Wednesday, 11 November 2015

Eat More Haggis

Image result for haggis lovers

America has banned the import of Scotland's national dish, haggis, since 1971, yet if  recent media reports are to be believed these restrictions may soon be lifted by 'tweaking' the recipe.

Now quite what this 'tweaking' involves remains to be seen, but the controversy in America seems to revolved around the use of offal in the production of haggis, specifically the use of sheep lungs in the age-old recipe.

If so, the famous words of Groundskeeper Willie will also have to be tweaked to bring the business haggis making (for Americans at least) bang up to date. 


South Korea (6 August 2011)

I noticed the other day that the blog site had its first visitor from South Korea - a country which I am ashamed to say I know very little about.

Apart from a vague knoweldge about the Korean War - which inspired the iconic TV series M*A*S*H* - the only things I know about South Korea have to do with food.

Because I like cooking - and consider myself to be quite a good cook if I put my mind to it - with a taste for all kinds of food - from all round the world.

I have an eclectic taste in food - and here are two things I can share with readers about the cuisine in South Korea.

1 Bulgogi is the country's national dish - a spicy, sweet and savoury mixture of sliced beef marinated in pears and soy sauce - then grilled to perfection and served with rice.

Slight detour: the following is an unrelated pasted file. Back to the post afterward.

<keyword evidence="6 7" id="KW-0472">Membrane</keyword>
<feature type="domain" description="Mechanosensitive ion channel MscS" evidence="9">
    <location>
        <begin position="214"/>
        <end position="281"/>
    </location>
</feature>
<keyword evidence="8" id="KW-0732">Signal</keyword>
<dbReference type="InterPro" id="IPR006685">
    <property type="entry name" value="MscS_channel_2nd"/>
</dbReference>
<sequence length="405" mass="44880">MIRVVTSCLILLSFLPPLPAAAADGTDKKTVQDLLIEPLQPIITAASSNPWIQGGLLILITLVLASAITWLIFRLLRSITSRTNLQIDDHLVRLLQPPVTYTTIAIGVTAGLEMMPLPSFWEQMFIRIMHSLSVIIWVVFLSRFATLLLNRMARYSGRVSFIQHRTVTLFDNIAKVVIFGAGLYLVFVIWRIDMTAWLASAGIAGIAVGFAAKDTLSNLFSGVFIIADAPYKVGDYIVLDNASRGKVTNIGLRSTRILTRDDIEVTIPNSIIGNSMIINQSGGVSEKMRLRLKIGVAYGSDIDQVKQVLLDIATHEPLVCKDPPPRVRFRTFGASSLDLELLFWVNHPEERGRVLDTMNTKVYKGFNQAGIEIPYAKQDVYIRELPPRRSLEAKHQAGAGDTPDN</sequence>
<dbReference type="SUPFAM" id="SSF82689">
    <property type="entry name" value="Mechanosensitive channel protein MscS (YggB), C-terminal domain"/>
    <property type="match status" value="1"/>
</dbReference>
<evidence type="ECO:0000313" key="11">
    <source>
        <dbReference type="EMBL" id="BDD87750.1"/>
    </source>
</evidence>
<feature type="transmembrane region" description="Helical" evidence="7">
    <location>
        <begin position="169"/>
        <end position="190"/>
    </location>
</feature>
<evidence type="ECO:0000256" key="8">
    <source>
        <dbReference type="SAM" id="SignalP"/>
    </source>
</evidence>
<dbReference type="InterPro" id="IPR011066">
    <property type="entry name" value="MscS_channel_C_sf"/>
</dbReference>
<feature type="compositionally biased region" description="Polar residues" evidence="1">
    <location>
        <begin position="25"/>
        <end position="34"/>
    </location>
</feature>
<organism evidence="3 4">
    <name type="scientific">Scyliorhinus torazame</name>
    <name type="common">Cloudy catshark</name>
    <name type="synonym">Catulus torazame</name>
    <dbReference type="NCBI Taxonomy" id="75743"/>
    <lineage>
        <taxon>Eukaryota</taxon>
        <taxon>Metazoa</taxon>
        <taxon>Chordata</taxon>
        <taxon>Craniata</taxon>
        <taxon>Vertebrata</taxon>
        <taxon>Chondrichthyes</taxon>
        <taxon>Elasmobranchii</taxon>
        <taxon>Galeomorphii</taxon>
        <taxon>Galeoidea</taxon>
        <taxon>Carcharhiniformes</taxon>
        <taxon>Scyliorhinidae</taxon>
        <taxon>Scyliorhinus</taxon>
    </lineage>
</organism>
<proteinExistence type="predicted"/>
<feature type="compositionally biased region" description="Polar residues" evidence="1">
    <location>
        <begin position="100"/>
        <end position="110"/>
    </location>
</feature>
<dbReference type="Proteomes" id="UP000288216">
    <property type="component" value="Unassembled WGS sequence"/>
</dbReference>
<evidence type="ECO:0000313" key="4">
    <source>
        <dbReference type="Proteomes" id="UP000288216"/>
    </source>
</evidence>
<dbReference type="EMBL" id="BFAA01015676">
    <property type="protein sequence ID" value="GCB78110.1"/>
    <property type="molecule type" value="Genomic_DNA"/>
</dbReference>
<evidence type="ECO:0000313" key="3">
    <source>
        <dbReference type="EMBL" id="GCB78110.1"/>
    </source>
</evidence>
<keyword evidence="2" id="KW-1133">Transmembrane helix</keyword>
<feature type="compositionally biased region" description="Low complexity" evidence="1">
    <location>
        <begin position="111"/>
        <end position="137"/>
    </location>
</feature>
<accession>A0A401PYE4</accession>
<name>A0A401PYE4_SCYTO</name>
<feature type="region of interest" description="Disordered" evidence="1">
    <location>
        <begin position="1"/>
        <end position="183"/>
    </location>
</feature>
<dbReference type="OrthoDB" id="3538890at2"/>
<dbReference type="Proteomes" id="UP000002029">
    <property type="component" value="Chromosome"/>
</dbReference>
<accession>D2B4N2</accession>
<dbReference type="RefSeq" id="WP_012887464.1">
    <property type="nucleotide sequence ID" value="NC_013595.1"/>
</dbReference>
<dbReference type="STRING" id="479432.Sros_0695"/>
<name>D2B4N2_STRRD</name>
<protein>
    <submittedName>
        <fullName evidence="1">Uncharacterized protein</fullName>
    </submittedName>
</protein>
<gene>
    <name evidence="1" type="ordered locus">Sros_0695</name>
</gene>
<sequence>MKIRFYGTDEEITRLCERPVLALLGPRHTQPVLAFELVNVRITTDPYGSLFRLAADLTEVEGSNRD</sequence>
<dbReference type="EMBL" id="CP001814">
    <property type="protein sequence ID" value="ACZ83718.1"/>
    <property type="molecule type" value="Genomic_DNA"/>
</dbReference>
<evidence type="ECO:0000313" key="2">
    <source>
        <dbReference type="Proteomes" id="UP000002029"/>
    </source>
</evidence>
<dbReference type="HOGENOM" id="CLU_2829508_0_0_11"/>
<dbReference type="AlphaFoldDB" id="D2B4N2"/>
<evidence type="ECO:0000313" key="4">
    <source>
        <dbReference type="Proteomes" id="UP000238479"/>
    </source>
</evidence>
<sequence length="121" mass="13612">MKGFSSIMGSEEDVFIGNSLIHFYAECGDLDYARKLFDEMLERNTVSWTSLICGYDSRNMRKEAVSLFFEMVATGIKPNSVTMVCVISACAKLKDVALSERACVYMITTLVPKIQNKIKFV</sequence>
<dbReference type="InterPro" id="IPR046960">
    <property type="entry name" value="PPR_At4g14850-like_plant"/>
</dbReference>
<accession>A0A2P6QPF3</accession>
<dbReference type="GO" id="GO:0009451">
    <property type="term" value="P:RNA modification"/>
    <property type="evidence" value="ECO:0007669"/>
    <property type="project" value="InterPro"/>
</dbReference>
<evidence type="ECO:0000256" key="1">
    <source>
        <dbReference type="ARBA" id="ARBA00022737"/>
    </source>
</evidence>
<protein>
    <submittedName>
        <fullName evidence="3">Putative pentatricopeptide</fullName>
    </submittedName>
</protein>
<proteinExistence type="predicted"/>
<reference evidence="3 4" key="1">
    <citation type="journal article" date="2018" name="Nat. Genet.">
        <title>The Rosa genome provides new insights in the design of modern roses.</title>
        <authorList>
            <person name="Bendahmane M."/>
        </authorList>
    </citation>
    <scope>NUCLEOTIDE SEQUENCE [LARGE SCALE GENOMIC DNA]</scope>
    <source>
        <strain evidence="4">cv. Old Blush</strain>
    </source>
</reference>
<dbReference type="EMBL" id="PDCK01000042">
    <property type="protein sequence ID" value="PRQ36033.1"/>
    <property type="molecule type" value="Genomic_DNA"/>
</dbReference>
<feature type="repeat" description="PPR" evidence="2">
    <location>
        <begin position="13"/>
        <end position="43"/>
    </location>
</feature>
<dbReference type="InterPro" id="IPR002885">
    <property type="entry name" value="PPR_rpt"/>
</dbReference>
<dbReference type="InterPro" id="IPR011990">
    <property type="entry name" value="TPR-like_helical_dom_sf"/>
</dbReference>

2 Kimchi is another national dish I suppose, but a vegetarian one made from cabbage and hot chilis - this devils brew is fermented in clay pots and buried underground for months, traditionally - before being dug up and enjoyed at all times of year.

Now Kimchi sounds disgusting, I know - but don't scoff.

Because what would your average South Korean think about Scotland's national dish - haggis?

And this reminds me of an episode of the Simpsons - in which groundskeeper Willie is reminiscing fondly about Scotland's pride and says something along the lines of:

"Get yer haggis here. Chopped heart and lungs - all wrapped up in a wee sheep's stomach. Tastes as good as it sounds!"

After that Kimchi sounds like an wonderful, unmissable delicacy.

And the good news is that you can find it right here in sunny Glasgow - at an unprepossessing little restaurant over in Finnieston - which I can heartily recommend.

MASH - by the way - stand for Mobile Army Surgical Hospital - and the final episode was the most watched programme ever in American television.